MD: What’s the writing process like? Do the guitar riffs come first?
Chris: It varies. But 80 to 90 percent of the time, the guitar riff comes first. One of the guys will be like, “Hey, I’ve got this part that leads into this, but I’m lost after that.” That’s where I jump in. I’m kind of the “arrangement guy.” But occasionally I’ll come up with a cool beat that we can design a riff around. Those usually become a breakdown section where we lock into a heavy, rhythmic part.
MD: Lamb Of God doesn’t use standard verse/chorus arrangements. What’s your process for arranging songs?
Chris: There isn’t a process other than not wanting to be conventional, while at the same time marrying things that make sense to us. We purposely set out to make things interesting for the listener and for ourselves. If we’re going to take this material on the road and play it for the next year and a half, we don’t want to be sleepwalking through the set. We want to challenge ourselves, and we want to challenge the listener to understand what we’re going for.
MD: Is there room for you to improvise within your parts?
Chris: There’s not a lot of room for improv in what we’re doing. When I went to see heavy metal bands growing up, I wanted to hear them pull off what was on the record because I couldn’t believe that they did it to begin with. Maybe other people think differently, but I don’t want to go out there and change the part that’s on the record.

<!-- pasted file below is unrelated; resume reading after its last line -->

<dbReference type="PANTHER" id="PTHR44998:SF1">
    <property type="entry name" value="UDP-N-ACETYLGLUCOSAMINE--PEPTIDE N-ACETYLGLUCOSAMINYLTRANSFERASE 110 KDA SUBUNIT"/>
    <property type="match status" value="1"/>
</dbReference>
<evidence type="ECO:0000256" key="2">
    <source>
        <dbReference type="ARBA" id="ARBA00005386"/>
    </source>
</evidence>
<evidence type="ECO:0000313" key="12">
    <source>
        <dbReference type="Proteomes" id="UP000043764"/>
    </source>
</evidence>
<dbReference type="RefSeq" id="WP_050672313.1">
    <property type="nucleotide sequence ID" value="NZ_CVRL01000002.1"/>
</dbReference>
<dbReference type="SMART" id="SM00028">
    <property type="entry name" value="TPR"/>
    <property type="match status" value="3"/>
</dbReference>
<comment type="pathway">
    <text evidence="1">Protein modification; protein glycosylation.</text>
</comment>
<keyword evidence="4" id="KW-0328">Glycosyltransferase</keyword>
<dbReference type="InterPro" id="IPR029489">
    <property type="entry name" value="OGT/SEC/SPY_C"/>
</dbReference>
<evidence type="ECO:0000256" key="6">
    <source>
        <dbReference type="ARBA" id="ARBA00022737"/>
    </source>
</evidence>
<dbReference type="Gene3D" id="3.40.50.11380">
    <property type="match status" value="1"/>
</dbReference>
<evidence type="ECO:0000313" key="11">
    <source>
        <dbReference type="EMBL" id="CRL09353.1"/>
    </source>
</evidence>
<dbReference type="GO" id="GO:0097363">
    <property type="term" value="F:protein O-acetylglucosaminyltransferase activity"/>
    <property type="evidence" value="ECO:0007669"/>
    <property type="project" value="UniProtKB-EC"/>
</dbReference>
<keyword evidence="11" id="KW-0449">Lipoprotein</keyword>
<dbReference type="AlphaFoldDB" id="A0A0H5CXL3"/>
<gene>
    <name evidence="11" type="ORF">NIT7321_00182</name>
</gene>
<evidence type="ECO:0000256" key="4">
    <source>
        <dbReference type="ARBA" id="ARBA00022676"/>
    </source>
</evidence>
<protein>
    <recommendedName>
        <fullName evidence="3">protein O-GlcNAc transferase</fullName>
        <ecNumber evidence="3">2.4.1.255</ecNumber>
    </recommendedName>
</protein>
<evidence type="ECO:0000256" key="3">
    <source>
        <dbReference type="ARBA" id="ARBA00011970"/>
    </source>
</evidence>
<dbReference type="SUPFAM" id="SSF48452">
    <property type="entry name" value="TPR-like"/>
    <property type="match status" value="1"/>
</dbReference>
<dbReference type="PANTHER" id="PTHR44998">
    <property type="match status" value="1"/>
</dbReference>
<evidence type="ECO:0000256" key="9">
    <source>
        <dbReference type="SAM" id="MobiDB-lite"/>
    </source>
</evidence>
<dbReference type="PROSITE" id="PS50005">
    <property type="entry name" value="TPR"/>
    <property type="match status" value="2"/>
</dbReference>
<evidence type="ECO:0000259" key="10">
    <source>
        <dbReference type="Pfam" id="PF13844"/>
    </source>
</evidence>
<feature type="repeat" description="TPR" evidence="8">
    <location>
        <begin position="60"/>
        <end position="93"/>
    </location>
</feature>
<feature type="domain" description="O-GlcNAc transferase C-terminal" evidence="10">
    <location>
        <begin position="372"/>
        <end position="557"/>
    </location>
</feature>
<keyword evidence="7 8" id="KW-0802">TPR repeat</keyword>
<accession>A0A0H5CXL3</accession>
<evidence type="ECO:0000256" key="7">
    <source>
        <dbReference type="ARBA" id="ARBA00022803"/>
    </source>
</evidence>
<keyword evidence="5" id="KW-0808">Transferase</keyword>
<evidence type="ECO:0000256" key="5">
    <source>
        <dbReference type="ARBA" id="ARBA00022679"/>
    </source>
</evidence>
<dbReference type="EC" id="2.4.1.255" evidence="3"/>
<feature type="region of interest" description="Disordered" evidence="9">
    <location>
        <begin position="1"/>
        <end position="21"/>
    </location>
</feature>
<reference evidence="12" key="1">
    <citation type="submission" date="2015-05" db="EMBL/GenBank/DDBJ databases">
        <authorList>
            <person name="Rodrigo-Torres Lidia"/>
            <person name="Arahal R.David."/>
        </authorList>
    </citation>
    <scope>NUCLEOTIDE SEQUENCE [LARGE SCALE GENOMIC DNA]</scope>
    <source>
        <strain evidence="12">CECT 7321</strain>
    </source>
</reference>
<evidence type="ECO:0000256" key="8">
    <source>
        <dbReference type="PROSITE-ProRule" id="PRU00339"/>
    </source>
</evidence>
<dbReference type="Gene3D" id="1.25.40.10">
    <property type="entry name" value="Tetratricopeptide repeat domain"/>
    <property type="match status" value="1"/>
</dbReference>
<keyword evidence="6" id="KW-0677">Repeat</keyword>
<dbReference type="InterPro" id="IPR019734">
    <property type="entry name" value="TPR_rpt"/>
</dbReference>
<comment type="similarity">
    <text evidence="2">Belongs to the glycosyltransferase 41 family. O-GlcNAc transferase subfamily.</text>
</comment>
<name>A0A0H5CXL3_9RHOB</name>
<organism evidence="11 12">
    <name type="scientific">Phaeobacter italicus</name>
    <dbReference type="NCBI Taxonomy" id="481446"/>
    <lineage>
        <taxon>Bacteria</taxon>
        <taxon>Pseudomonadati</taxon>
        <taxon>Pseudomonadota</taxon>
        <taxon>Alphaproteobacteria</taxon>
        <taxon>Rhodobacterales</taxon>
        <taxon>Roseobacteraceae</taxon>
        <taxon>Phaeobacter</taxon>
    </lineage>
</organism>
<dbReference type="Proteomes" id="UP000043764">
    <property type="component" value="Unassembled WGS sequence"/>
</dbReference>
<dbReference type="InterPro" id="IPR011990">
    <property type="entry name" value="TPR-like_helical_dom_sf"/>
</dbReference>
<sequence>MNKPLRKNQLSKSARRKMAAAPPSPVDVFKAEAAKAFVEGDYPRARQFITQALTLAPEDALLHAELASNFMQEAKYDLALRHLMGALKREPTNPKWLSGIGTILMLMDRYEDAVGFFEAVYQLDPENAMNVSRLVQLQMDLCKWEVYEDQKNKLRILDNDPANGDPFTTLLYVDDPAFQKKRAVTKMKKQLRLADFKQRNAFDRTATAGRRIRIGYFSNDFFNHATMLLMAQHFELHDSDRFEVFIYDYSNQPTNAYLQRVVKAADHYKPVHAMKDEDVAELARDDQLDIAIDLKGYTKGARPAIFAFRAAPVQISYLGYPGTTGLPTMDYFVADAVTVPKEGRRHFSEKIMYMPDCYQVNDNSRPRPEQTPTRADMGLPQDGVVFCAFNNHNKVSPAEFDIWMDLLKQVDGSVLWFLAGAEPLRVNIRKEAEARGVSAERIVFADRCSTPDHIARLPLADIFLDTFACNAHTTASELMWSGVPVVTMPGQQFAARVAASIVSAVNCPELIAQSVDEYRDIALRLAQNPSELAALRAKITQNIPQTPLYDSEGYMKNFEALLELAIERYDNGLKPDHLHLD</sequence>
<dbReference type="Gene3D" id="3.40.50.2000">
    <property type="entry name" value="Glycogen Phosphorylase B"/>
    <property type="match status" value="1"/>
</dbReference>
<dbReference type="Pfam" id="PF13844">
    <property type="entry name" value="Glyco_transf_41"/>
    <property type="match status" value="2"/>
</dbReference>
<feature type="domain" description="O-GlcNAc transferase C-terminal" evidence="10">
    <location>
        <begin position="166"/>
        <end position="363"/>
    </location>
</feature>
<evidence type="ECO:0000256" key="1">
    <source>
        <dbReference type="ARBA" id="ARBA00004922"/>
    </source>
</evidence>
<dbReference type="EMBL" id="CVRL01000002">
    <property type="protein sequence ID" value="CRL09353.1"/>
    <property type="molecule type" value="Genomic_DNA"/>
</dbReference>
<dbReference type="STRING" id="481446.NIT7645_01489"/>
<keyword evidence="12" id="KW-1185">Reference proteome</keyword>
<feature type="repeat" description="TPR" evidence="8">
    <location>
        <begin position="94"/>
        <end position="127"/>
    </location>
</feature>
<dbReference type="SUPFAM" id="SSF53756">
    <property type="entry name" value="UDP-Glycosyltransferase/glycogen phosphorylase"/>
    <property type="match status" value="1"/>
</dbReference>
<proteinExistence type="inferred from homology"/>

But there are times when I do add things, like when we play songs from our older records. I may add a double bass part if there wasn’t one on the record, but I’m not going to change the basic rhythms. Once it’s on the album, we’ve already tried it a bunch of different ways, and that’s the part that fits best.
MD: Do you play any differently in the studio versus live?
Chris: There’s probably not as many stick twirls in the studio. [laughs] When you track the drums separately from the guitars and vocals, you tend to lose a lot of power and emotion in the song. And when everything’s lined up to a click track, you can lose the vibe. So I try to come into our sessions a little more hyped up than I would for a live show, because I know that everything that I put into it is going to come out through the mics. It’s not just about how I tune my snare and toms. It’s about how I played, including those little variations and small wavers off of the click track that I purposely don’t fix.
When I was coming up, as soon as I knew there was a studio date, I would focus on nailing everything perfectly. It became an obsession. I practiced my parts a million times to make sure that I’d get a perfect take. Now when I go in, it’s totally flipped around. I just go nuts. Of course I have parts that I want to play and I want to get great takes, but I’m not focused on playing it perfectly. I want to play emotionally. Then we can use the best parts from all of the takes to make the songs come alive.